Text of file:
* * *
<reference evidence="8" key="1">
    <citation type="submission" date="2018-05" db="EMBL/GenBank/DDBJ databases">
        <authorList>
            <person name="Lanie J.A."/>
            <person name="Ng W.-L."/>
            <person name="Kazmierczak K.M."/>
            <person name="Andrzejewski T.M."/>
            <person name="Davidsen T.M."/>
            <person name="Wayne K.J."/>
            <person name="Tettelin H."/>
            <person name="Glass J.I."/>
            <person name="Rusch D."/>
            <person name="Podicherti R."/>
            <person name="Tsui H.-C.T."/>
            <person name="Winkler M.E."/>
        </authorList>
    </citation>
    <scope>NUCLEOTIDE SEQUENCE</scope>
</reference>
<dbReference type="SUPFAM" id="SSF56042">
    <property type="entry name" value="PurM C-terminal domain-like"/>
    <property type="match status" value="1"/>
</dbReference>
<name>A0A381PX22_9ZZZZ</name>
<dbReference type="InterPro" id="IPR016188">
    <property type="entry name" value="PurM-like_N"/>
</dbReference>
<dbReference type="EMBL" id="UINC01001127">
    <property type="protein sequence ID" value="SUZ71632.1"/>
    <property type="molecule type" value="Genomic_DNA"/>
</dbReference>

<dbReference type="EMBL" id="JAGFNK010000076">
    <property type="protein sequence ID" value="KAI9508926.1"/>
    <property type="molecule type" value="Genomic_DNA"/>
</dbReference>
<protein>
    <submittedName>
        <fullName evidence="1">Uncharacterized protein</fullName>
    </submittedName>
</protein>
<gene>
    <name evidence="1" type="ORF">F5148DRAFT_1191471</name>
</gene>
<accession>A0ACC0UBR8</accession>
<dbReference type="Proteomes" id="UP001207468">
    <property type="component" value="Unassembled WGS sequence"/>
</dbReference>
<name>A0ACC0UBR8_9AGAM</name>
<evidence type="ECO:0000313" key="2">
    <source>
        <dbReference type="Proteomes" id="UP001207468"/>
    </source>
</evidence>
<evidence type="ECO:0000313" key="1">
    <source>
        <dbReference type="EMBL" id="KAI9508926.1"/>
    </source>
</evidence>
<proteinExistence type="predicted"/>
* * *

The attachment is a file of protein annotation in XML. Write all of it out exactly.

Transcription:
<reference evidence="8" key="1">
    <citation type="submission" date="2018-05" db="EMBL/GenBank/DDBJ databases">
        <authorList>
            <person name="Lanie J.A."/>
            <person name="Ng W.-L."/>
            <person name="Kazmierczak K.M."/>
            <person name="Andrzejewski T.M."/>
            <person name="Davidsen T.M."/>
            <person name="Wayne K.J."/>
            <person name="Tettelin H."/>
            <person name="Glass J.I."/>
            <person name="Rusch D."/>
            <person name="Podicherti R."/>
            <person name="Tsui H.-C.T."/>
            <person name="Winkler M.E."/>
        </authorList>
    </citation>
    <scope>NUCLEOTIDE SEQUENCE</scope>
</reference>
<dbReference type="SUPFAM" id="SSF56042">
    <property type="entry name" value="PurM C-terminal domain-like"/>
    <property type="match status" value="1"/>
</dbReference>
<name>A0A381PX22_9ZZZZ</name>
<dbReference type="InterPro" id="IPR016188">
    <property type="entry name" value="PurM-like_N"/>
</dbReference>
<dbReference type="EMBL" id="UINC01001127">
    <property type="protein sequence ID" value="SUZ71632.1"/>
    <property type="molecule type" value="Genomic_DNA"/>
</dbReference>

<dbReference type="EMBL" id="JAGFNK010000076">
    <property type="protein sequence ID" value="KAI9508926.1"/>
    <property type="molecule type" value="Genomic_DNA"/>
</dbReference>
<protein>
    <submittedName>
        <fullName evidence="1">Uncharacterized protein</fullName>
    </submittedName>
</protein>
<gene>
    <name evidence="1" type="ORF">F5148DRAFT_1191471</name>
</gene>
<accession>A0ACC0UBR8</accession>
<dbReference type="Proteomes" id="UP001207468">
    <property type="component" value="Unassembled WGS sequence"/>
</dbReference>
<name>A0ACC0UBR8_9AGAM</name>
<evidence type="ECO:0000313" key="2">
    <source>
        <dbReference type="Proteomes" id="UP001207468"/>
    </source>
</evidence>
<evidence type="ECO:0000313" key="1">
    <source>
        <dbReference type="EMBL" id="KAI9508926.1"/>
    </source>
</evidence>
<proteinExistence type="predicted"/>